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Case report

COVID-19 complicated by infective endocarditis or concomitant infection? a case report

COVID-19 complicated by infective endocarditis or concomitant infection? a case report

Chaymae Miri1,&, Falmata Laouan Brem1, Hammam Rasras1, Noha El Ouafi1,2, Bazid Zakaria1,2


1Department of Cardiology, Mohammed VI University Hospital, Faculty of Medicine and Pharmacy of Oujda, Mohammed First University, Oujda, Maroc, 2Laboratory of Epidemiological, Clinical Research and Public Health, Faculty of Medicine and Pharmacy of Oujda, Mohammed First University, Oujda, Maroc



&Corresponding author
Chaymae Miri, Department of Cardiology, Mohammed VI University Hospital, Faculty of Medicine and Pharmacy of Oujda, Mohammed First University, Oujda, Maroc




Coronavirus disease 2019 (COVID-19) is a global pandemic and public health emergency. With a high infectivity and dissemination rate, cardiovascular complications have been observed and associated with a poorer prognosis. COVID-19 appears to be both a risk and prognosis factor for infective endocarditis. In this report, we present the case of a 53-year-old woman with a non-productive cough, progressive dyspnea and fatigue, diagnosed with COVID-19 four weeks earlier. The patient was referred to our department displaying the same symptoms. She was diagnosed with infective endocarditis of the mitral valve based on clinical symptoms, as well as radiological and analytical investigations. The patient was given appropriate medical treatment before admission based on azithromycin, corticosteroids for two weeks, during the hospitalization, she underwent treatment with antibiotics based on Teicoplanin and gentamicin. Outcome was good; the disappearance of the vegetative lesion on the weekly transthoracic echocardiogram (TTE). This rare case highlights questions about considering other coexisting diagnoses as well as possible complications a long with COVID-19.



Introduction    Down

The World Health Organization declared Coronavirus Disease 2019 (COVID-19) a global pandemic in March 2020 [1]. The severe acute respiratory syndrome coronavirus 2 (SARS-CoV 2) causes this illness, which causes significant morbidity and mortality and severe complications that endanger public health globally, and in particular cardiovascular complications are among the most important and potentially fatal [2, 3]. Besides, several diseases can complicate or coexist with SARS-CoV-2. We describe a rare case of mitral valve infectious endocarditis (IE) in a patient diagnosed four weeks earlier with COVID-19 infection. Two possible hypotheses were discussed; either COVID-19 complicated by infectious endocarditis because it can be a potential risk factor for IE or the patient had simultaneous COVID-19 infection and IE because the COVID-19 can have similar clinical features to those of IE. Currently, there is only a little data on IE associated or secondary to COVID-19.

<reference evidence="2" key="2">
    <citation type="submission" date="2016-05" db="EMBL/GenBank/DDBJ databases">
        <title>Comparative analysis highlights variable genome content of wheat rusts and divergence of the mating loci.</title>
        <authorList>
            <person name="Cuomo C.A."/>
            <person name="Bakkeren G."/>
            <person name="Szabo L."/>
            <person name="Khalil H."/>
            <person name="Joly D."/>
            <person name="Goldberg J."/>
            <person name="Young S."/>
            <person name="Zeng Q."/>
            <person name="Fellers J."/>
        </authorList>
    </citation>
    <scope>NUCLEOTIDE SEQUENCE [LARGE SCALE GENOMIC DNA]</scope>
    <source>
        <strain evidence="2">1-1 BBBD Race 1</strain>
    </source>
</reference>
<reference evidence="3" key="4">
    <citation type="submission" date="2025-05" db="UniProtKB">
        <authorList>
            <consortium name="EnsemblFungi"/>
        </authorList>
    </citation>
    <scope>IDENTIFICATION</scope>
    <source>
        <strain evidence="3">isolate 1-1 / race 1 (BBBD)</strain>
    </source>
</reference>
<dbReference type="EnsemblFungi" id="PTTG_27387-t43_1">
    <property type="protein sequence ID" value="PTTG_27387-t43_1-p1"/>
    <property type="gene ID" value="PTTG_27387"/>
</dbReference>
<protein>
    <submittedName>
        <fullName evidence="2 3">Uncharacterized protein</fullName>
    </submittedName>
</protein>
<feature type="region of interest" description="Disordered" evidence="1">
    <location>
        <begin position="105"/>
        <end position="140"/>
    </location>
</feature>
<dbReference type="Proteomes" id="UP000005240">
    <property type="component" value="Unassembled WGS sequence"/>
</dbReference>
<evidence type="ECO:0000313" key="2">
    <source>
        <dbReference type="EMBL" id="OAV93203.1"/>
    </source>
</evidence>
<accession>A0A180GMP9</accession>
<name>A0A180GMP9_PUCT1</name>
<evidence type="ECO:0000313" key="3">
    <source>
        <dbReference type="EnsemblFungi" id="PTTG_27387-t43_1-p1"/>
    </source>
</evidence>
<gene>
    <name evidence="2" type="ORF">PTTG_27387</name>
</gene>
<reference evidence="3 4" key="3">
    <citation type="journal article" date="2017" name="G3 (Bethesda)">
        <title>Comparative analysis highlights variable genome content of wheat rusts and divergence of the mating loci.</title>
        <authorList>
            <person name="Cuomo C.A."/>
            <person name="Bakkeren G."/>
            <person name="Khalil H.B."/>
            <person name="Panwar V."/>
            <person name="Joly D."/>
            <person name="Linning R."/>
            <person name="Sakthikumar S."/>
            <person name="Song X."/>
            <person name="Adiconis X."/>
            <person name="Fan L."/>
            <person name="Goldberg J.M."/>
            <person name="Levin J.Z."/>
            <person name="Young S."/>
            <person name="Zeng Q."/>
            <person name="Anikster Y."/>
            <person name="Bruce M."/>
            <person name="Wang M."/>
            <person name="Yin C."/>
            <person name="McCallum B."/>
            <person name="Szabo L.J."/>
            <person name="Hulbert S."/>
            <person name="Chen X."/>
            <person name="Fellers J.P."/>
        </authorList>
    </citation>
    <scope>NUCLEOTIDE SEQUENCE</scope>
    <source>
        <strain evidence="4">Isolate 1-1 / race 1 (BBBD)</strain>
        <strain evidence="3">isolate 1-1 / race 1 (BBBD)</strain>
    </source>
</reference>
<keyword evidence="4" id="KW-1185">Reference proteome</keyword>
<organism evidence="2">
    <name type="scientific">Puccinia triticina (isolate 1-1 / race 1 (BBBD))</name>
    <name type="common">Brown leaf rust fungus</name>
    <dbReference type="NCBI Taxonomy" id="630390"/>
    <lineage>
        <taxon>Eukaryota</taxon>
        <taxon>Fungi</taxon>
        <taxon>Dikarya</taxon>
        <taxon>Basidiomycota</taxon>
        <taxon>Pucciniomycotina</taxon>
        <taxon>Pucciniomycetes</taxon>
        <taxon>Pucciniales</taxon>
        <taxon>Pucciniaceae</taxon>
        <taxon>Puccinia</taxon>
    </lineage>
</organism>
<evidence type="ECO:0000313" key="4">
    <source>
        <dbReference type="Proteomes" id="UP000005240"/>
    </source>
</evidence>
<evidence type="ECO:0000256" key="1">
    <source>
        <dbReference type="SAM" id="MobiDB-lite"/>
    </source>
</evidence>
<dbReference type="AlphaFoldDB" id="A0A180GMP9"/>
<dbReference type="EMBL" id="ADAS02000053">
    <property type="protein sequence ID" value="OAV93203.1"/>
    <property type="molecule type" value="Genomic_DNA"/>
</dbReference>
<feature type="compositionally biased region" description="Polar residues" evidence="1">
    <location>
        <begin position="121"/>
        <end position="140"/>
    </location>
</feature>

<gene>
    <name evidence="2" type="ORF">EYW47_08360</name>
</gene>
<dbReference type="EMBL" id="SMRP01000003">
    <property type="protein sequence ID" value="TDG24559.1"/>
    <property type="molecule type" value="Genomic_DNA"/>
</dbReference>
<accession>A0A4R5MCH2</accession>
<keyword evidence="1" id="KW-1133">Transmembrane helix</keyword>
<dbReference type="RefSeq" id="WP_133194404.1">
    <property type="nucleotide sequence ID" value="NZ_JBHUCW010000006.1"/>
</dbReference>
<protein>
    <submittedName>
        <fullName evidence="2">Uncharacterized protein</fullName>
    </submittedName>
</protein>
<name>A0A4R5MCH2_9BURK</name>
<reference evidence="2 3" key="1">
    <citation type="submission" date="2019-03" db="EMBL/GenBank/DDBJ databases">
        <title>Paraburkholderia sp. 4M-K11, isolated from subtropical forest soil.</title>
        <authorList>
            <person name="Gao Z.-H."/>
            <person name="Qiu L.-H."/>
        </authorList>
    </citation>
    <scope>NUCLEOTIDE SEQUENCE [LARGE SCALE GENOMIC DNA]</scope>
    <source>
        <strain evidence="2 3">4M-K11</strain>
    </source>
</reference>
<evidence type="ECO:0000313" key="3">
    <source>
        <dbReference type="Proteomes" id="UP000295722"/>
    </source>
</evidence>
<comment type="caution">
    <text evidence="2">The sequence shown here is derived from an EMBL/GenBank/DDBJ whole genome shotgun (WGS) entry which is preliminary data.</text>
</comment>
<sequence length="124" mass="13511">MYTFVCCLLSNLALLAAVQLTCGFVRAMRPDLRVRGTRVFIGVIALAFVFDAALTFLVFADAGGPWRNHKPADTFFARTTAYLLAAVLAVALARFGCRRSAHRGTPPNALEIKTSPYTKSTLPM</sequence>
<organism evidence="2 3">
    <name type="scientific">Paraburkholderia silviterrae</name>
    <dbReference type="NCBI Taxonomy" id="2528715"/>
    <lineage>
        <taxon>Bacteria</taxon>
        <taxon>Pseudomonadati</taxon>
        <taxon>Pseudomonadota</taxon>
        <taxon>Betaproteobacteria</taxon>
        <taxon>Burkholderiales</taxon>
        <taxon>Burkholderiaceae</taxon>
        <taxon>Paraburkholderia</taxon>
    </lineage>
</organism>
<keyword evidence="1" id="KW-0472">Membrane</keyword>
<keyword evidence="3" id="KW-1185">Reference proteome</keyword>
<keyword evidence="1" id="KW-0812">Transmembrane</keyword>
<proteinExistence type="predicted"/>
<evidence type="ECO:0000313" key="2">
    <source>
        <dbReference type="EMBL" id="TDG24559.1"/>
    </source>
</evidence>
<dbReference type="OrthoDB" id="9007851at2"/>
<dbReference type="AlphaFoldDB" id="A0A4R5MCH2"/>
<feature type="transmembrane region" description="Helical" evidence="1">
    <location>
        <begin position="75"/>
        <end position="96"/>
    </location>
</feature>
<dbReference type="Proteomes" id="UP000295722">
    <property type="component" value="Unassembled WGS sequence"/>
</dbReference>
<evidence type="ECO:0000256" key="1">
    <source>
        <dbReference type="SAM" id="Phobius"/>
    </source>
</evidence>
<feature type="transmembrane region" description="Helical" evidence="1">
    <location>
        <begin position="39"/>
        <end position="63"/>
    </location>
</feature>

Patient and observation Up    Down

Patient information: a 53-year-old female. She presents a non-productive cough, progressive dyspnea and fatigue, with a previous history of hypertension and an end-stage of kidney disease due to hypertensive nephropathy under hemodialysis through an arteriovenous fistula. The patient did not have a cardiac disease before and had not benefited from a cardiac ultrasound.

Clinical findings: on admission, we noted a respiratory rate of 20 breaths per minute, oxygen saturation of 88% in ambient air, heart rate at 94 beats per minute, blood pressure of 170/94 mmHg and temperature of 37,3˚C. With turgidity of the jugular veins, hepato-jugular reflux. Cardiac auscultation revealed a mitral systolic murmur. Pulmonary auscultation revealed a bilateral fluid effusion syndrome.

Timeline of current episode: the patient presents a non-productive cough, progressive dyspnea and fatigue, RT-PCR (reverse transcription-polymerase chain reaction) was performed, returning positive for SARS-CoV-2, she was treated with azithromycin, corticosteroids, zinc and vitamin C. Four weeks later, the patient kept the same symptoms, and then she was referred to our hospital center.

Diagnostic assessment: the electrocardiography showed regular sinus rhythm and left ventricular hypertrophy. Transthoracic echocardiography (TTE) showed vegetation on the posterior mitral valve prolapse in the OG, measuring 12*8mm (Figure 1A, B) Chest, abdomen and pelvis computed tomography revealed bilateral ground-glass pulmonary involvement, a focus of condensation and a defect in opacification of the right hypogastric branch (Figure 2) Biological analysis has shown a high level of ferritin (2080ng/mL), lymphopenia (490 element/mm³), moderate elevation in C-reactive protein (37 mg/L), fibrinogen of (4.2g/L) and lactate dehydrogenase (LDH) of (240UI/l), the PCR test for COVID-19 was negative and the COVID-19 serology was positive (IgG). A series of blood cultures were performed, returning negative.